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April 9, 2012
"Tim Tebow connects with inmates during prison visits"
The title of this post is the headline of this notable new piece appearing on NFL.com. Here are excerpts:
On Easter Sunday, Tim Tebow answered questions from a Texas pastor with more than 15,000 people hanging on his every word. It was a very public example of both Tebow's immense popularity and outspoken connection to his Christian faith. Not all Tebow does is seen by the masses, however.
The New York Jets' quarterback has made 10 prison visits dating back to his time at the University of Florida, speaking and interacting with inmates who are looking for a fresh start. Accompanied by chaplain and longtime family friend James Williams, Tebow had spoken with everyone from death row inmates to young offenders new to the system.
“It’s hard to fool people who are incarcerated,” Gerald Evans, an inmate at Lawtey Correctional Institution in northeast Florida, told the New York Daily News. “They can see right through you. They can tell when a guy’s faking, every time. Tim Tebow, he brought a charge to people here. He brought inspiration to people here. He is a real as you can get.”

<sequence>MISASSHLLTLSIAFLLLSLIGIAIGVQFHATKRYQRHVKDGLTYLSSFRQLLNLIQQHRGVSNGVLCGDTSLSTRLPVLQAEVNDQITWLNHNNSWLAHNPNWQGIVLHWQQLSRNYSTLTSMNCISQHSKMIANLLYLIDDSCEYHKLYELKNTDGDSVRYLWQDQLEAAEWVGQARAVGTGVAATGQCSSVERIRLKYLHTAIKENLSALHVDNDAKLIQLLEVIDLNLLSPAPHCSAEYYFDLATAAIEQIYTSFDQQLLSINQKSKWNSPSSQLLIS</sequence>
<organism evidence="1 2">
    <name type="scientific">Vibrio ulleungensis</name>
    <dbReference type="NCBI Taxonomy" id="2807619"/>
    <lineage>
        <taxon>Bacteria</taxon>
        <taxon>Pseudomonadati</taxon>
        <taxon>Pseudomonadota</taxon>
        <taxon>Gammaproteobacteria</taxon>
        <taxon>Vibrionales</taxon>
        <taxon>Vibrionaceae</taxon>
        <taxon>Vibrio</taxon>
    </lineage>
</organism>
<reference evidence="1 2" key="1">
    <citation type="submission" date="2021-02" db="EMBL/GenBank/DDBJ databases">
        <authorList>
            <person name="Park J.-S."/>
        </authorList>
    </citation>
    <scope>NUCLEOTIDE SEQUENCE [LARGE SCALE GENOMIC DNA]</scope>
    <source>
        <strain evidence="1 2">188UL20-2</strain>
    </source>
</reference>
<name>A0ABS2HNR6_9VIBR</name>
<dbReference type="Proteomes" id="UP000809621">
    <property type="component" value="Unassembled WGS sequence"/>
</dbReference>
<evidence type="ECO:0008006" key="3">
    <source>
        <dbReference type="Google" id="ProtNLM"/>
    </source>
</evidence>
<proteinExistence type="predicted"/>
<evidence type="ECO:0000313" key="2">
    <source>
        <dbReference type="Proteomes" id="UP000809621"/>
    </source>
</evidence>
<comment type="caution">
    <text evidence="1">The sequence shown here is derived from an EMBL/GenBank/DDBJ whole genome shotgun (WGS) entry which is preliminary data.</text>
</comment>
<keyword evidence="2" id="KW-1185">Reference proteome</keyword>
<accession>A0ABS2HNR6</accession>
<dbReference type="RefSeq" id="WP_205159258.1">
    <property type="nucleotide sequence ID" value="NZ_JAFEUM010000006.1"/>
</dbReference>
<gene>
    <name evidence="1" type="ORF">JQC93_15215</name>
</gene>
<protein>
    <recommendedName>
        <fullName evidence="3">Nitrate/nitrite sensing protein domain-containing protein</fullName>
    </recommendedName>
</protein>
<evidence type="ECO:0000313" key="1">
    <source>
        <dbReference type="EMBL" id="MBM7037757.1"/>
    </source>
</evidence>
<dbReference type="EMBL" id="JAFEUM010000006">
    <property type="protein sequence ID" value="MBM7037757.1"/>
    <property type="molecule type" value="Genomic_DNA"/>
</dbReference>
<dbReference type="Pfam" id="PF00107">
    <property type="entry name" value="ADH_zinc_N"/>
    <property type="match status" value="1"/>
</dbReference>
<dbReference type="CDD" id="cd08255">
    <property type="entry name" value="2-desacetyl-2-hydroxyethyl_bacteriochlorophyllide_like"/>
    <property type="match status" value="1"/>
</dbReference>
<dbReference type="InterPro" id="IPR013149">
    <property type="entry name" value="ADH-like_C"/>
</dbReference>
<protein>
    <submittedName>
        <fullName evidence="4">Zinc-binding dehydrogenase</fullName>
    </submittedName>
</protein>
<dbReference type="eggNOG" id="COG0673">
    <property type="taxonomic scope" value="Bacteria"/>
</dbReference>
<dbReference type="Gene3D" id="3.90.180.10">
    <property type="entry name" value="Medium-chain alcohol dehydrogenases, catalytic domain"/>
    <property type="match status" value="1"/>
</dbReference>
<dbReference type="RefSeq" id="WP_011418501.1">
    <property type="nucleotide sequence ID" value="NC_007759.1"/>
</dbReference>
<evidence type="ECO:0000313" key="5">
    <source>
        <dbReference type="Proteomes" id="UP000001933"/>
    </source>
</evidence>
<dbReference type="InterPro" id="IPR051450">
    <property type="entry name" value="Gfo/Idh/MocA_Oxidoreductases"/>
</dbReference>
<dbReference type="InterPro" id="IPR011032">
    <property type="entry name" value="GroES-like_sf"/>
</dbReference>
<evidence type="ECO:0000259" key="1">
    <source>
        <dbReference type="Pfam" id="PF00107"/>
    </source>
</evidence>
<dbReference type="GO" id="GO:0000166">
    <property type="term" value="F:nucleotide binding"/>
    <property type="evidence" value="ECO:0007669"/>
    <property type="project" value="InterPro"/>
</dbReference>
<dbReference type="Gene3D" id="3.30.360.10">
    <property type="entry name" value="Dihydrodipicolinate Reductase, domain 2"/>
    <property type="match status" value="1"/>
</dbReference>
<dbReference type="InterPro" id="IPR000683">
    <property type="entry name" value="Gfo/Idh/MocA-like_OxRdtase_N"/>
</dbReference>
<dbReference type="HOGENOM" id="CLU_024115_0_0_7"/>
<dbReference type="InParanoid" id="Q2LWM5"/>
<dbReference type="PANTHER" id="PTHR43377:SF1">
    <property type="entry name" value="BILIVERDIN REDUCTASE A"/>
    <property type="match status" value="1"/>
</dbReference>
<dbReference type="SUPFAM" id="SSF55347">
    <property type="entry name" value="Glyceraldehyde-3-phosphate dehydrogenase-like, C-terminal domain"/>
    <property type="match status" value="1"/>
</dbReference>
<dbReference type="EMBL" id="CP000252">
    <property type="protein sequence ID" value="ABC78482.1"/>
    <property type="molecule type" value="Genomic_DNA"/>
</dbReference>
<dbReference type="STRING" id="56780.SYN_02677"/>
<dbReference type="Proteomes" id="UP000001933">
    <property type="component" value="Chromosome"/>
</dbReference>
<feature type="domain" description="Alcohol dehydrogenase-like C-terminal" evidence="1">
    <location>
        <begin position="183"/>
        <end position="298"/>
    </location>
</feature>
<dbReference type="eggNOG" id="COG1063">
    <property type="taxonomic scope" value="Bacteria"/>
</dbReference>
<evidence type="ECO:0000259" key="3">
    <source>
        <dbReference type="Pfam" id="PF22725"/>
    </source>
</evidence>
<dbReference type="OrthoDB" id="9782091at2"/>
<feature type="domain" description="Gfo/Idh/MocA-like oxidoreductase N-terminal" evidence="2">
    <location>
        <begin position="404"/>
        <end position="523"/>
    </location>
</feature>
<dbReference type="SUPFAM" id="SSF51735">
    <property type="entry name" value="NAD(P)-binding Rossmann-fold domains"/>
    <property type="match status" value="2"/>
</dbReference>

Tebow has visited Lawtey twice, talking faith and throwing a football with inmates in the prison's gymnasium. “Being in prison you automatically see the worst in people,” inmate Tyron Thomas said. “You meet a lot of people who pick up the Bible and when they put it down you can never tell they read it. There was just something about Tebow, and how he truly believes in the word of God. It’s kind of freaky, actually. It’s not something you see too often.”
I like this story not only because it is useful to hear from prisoners that Tebow is not a phony, but also because it is nice to see prominent persons practice what they preach. Regular readers know that many persons with strong Christian faith are ready and eager to apply that faith's principles of forgiveness and redemption to the criminal justice system, and I am pleased to learn that Tebow has long brought these messages to persons in prison who surely benefit from hear them directly from someone so high-profile. Let the Tebowing in prison begin.
April 9, 2012 at 11:48 AM | Permalink
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I'll admit that it took me a while to take a liking to Tim Tebow. I generally dislike ostentatious displays of faith, not only because of the whole praying on the street corner thing, but also because in my experience people who tend to do that are not actually big on the whole trying-to-follow-the-teachings-of-Christ thing.
From everything that I have read and heard about Tebow, however, he seems to be the real deal and a genuinely decent human being. This article just reinforces that. Good on him.
Posted by: Guy | Apr 9, 2012 1:20:37 PM
Now if we could only hope and pray that some of the politicians passing these laws would also take the initiative to visit our prisons, there might be some real hope and redemption for the justice system.
Posted by: jax | Apr 9, 2012 2:17:45 PM